Temporomandibular Joint Disorders
TMJ dysfunction/pain is a common symptom. If there are no red flags then this can usually be managed by dentists in primary care using conservative measures. There are some useful guidelines on assessment and treatment in Clinical Knowledge Summaries:
The British Association of Oral and Maxillofacial Surgeons and Royal College of Surgeons also produced a Commissioning Guide for TMD in 2014.
This guide suggests that patients presenting to their GP should usually be referred to their dentist in the first instance for analgesic advice and bite splints where required. Those patients with a pre-existing history of e.g. Inflammatory joint disease however, should be referred direct to an appropriate secondary care specialist for investigation/ management.
The Bristol Dental Hospital also has an Information Pack and Referral guidelines.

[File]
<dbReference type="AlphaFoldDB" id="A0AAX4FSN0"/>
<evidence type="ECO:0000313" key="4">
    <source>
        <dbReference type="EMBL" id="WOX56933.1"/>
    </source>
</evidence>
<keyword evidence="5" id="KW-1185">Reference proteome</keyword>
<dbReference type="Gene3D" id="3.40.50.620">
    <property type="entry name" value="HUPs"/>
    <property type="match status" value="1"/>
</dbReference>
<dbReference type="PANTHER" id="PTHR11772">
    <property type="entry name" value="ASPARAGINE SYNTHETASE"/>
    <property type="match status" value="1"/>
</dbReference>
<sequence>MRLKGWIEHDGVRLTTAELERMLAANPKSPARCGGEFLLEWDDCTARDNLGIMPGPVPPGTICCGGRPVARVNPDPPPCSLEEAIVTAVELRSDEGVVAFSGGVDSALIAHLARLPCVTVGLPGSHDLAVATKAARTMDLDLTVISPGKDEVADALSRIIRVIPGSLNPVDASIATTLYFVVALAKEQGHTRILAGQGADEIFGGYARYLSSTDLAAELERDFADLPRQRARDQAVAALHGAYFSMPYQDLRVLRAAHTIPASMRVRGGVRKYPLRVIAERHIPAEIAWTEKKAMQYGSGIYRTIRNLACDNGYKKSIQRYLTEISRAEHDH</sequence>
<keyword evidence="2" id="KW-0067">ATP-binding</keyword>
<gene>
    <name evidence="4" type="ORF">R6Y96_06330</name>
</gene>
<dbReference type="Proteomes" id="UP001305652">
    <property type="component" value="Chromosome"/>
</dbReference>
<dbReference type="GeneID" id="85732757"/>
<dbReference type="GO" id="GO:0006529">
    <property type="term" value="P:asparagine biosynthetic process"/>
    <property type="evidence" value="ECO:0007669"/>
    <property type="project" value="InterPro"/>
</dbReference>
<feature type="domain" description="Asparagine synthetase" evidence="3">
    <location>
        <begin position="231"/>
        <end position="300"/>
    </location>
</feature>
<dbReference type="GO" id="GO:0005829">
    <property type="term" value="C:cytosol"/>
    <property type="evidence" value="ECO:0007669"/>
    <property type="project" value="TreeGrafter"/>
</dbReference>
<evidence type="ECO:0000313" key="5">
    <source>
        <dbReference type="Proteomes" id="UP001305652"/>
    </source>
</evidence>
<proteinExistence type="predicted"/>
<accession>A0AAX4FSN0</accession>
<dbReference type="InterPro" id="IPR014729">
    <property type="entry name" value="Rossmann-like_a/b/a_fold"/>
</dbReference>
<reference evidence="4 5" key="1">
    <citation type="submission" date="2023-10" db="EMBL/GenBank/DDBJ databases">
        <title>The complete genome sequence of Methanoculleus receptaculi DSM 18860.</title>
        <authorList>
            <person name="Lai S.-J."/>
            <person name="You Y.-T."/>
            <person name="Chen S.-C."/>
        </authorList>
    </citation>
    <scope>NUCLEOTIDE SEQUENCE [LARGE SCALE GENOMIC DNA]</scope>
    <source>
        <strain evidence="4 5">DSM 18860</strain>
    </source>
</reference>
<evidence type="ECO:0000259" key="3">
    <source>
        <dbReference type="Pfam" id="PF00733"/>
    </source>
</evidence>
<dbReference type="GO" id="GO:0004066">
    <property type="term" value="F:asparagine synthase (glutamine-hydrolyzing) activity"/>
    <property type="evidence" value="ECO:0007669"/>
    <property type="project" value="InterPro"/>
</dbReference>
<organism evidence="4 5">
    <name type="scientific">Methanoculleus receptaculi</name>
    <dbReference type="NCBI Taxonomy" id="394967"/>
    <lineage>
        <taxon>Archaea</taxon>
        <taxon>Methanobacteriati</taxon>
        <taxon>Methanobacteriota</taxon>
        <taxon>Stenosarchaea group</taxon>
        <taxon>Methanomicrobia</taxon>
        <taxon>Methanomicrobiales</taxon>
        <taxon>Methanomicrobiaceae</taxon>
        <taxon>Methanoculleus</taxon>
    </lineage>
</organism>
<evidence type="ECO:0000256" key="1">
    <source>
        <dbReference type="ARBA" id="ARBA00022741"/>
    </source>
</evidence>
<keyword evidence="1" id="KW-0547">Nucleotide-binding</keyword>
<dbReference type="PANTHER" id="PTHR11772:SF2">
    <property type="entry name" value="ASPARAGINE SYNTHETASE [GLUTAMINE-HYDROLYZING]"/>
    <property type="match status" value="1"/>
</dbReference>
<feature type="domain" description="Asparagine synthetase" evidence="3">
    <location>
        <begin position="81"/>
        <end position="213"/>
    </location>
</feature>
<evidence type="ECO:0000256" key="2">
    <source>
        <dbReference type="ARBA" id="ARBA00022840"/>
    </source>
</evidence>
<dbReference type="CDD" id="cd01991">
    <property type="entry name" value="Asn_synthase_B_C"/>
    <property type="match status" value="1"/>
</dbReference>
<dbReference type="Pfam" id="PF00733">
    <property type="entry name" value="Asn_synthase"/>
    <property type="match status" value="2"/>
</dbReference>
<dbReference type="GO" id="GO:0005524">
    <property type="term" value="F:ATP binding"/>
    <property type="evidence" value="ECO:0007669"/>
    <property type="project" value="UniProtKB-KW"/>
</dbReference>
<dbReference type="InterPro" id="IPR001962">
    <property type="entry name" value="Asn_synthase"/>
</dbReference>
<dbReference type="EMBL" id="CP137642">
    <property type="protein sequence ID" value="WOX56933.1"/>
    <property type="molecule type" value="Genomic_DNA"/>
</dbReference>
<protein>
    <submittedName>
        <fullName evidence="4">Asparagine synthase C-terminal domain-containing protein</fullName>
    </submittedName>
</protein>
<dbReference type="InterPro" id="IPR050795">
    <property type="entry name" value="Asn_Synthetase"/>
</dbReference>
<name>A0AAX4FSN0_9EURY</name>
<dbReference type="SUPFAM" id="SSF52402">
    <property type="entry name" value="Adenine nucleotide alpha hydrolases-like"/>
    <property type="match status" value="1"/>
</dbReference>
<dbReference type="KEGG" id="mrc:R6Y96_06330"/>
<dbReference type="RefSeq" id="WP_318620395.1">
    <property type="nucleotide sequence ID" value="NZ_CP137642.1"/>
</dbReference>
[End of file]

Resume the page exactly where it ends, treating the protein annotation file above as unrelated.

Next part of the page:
See page 12 which recommends the following:
Patients must have had their condition initially managed by their dentist and the following initial conservative measures must have been tried:
- explanation and reassurance
- remedial jaw exercises (see patient information leaflet )
- soft occlusal splint (provided by dentist)
Patients should see a general dental practitioner for initial assessment and advice on treatment (see above).
The Commissioning Guide advises that consideration should be given to referring a patient to the local Oral & Maxillofacial services (via dentist or via eRS) if they meet any of the following criteria:
o Refractory TMJ dysfunction- defined as dysfunction that has failed to respond to conservative or primary care measures after 6 months
o Limitation or progressive difficulty in mouth opening
o Persistent inability to manage a normal diet
o Pain or reduced jaw function in patients with known rheumatic joint disease
o Recurrent dislocation of TMJ and or associated syndromes (e.g. Ehlers-Danlos)
See the Red Flag symptoms and signs section of CKS.